With the Galaxy S4-shaped cat out of the proverbial bag, the only thing left is for Samsung to officially “unpack” the device in front of a crowd of press and special guests tonight at Radio City Music Hall. You can be there, too, in the form of this very live stream, provided by Samsung via their YouTube page. Everything kicks off at 7PM EDT. After checking out the announcement, be sure to stick around Phandroid for our coverage direct from the event!
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more_vertGoogle IO 2016 Giveaway
Giveaways have become a Google IO tradition of sorts, with attendees annually anticipating what newly announced hardware will be given away to everyone at the event. Did 2016’s giveaway live up to the hype?
more_vertTexpand for Android
Texpand allows you to create shortcuts for your commonly used texts. That alone is not very special or unique. The magic of Texpand is it works with any keyboard app you want.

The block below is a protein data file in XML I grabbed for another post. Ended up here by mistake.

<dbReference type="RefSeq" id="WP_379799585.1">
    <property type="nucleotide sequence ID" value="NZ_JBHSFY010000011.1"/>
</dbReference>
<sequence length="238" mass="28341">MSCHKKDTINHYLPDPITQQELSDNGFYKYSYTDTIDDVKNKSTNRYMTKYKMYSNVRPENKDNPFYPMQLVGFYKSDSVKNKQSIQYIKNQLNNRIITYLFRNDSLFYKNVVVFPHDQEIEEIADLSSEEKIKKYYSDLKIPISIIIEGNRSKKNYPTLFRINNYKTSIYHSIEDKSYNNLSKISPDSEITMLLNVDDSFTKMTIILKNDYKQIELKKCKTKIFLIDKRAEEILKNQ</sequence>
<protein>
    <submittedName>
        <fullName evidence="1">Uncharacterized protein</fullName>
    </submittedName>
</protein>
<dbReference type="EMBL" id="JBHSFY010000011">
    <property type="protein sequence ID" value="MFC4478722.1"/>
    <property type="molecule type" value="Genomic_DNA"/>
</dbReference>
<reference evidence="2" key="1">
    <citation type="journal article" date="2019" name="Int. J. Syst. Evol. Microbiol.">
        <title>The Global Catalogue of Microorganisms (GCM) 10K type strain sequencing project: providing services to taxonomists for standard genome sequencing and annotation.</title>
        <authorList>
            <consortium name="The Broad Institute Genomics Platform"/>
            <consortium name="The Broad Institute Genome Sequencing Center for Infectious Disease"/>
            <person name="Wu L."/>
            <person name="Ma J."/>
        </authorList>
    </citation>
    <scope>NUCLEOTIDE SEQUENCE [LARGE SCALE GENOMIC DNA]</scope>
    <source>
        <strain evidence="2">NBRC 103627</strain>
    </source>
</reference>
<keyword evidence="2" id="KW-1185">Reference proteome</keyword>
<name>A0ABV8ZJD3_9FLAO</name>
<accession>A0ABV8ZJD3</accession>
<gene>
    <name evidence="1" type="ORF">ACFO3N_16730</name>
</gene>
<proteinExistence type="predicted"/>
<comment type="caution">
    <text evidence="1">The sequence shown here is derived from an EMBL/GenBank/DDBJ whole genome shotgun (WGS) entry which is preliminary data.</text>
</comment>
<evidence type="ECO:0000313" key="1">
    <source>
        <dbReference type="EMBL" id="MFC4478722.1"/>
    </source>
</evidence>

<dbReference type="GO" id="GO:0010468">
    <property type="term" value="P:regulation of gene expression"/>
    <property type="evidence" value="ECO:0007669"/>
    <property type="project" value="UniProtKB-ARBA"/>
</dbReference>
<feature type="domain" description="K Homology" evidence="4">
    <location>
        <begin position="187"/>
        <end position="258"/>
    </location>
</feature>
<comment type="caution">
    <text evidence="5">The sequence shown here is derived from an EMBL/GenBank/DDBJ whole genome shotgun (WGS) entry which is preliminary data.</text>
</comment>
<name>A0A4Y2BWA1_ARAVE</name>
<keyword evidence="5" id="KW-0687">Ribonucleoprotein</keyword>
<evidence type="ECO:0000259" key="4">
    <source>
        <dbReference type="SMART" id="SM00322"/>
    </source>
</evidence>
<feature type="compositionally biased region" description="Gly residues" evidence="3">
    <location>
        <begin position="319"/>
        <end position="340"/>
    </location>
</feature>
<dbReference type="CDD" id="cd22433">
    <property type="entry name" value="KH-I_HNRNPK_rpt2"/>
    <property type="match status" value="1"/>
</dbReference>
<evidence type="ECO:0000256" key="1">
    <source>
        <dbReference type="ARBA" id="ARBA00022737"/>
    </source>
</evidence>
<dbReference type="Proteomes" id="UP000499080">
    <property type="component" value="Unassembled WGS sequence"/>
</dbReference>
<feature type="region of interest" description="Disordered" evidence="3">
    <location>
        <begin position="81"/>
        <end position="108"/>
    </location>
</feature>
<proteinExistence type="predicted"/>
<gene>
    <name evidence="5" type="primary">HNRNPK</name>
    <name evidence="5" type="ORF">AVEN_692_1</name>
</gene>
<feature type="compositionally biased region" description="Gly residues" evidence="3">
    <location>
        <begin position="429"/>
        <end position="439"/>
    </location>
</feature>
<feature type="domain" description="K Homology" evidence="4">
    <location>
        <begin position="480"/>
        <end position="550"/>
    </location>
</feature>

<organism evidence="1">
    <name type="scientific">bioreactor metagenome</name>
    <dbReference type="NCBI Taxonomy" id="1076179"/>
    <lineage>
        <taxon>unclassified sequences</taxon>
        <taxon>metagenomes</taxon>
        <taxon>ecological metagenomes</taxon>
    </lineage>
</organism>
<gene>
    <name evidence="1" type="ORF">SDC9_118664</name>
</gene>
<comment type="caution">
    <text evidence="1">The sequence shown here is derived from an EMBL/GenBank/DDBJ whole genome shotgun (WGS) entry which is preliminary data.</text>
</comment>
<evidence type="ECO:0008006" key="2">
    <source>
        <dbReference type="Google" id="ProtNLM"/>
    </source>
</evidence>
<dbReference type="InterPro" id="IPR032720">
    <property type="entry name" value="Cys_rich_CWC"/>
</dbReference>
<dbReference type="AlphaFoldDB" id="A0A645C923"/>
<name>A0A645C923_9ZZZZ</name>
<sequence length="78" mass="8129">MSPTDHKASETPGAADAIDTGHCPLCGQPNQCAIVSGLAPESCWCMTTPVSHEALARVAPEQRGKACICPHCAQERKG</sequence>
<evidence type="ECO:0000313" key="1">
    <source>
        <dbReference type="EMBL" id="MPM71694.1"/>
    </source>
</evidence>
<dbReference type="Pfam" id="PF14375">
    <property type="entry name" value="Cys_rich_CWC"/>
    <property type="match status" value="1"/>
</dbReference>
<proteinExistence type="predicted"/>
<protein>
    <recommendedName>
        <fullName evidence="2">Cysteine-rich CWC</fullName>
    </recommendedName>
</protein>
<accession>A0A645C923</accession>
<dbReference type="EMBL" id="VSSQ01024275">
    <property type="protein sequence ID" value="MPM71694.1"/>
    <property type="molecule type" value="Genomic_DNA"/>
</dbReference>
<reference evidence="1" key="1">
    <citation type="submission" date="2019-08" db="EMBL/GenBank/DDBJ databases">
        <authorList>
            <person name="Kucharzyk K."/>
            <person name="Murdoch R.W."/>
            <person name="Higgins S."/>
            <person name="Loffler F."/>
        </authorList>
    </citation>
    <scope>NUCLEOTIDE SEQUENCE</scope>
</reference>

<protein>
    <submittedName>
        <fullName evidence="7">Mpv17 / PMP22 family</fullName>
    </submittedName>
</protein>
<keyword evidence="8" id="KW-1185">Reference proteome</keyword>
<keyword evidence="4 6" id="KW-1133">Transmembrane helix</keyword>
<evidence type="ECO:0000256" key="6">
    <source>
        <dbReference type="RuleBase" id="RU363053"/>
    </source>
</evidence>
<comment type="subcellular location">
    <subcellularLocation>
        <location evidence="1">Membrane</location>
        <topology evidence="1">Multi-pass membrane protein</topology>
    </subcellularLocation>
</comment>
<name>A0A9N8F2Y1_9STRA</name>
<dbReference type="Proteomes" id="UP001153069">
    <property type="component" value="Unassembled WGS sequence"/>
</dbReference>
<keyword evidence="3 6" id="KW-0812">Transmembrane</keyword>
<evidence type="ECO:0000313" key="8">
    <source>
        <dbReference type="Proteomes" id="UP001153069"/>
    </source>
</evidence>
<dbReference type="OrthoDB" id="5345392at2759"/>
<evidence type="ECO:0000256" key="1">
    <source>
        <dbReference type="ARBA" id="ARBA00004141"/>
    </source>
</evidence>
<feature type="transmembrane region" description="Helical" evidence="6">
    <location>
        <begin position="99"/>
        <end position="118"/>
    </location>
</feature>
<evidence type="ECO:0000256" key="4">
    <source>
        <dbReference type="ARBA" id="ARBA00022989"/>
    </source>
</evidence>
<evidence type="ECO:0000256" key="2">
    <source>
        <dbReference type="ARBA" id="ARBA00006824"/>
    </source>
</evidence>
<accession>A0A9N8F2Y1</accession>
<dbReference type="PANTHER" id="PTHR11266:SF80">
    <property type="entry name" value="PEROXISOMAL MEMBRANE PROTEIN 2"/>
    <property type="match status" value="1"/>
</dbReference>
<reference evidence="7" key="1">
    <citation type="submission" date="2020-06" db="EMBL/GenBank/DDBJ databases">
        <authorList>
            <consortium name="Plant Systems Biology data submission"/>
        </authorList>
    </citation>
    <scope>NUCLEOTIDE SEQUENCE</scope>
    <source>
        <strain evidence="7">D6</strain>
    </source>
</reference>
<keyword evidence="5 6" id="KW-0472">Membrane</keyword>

more_vertAllo and Duo in Play Store
You can pre-register for both Allo and Duo right now. Pre-registering means you will be notified on your device when the app is available to download. If you want to be first to know when Allo and Duo are available, this is the way to do it.
It seems that because of Android N’s “seamless updates” feature require dual system partitions, current generation Nexus devices wont be compatible. Bummer.
Fresh off the stage at Google IO, a brand new “smart” messaging app is headed to Android and it’s called Allo. It’s infused with the power of Google Assistant to help you “have fun and get things done.”
Thanks to the “Free Radio on My Phone” campaign, T-Mobile, Sprint, and AT&T have all agreed to activate FM radio for Android devices running on their network. So why is Verizon (and Apple) giving FM radio the cold shoulder?
more_vertNotifly for Android
Notifly is an app that allows you to respond to messages on the fly (get it?). It provides a handy pop-up text window so you can respond to messages without leaving your current app.
Android Auto is one of the better, but less widely used features, hidden inside Android. This is because the driver-friendly UI required a compatible head unit to work, but soon you’ll be able to open and use it like any other app.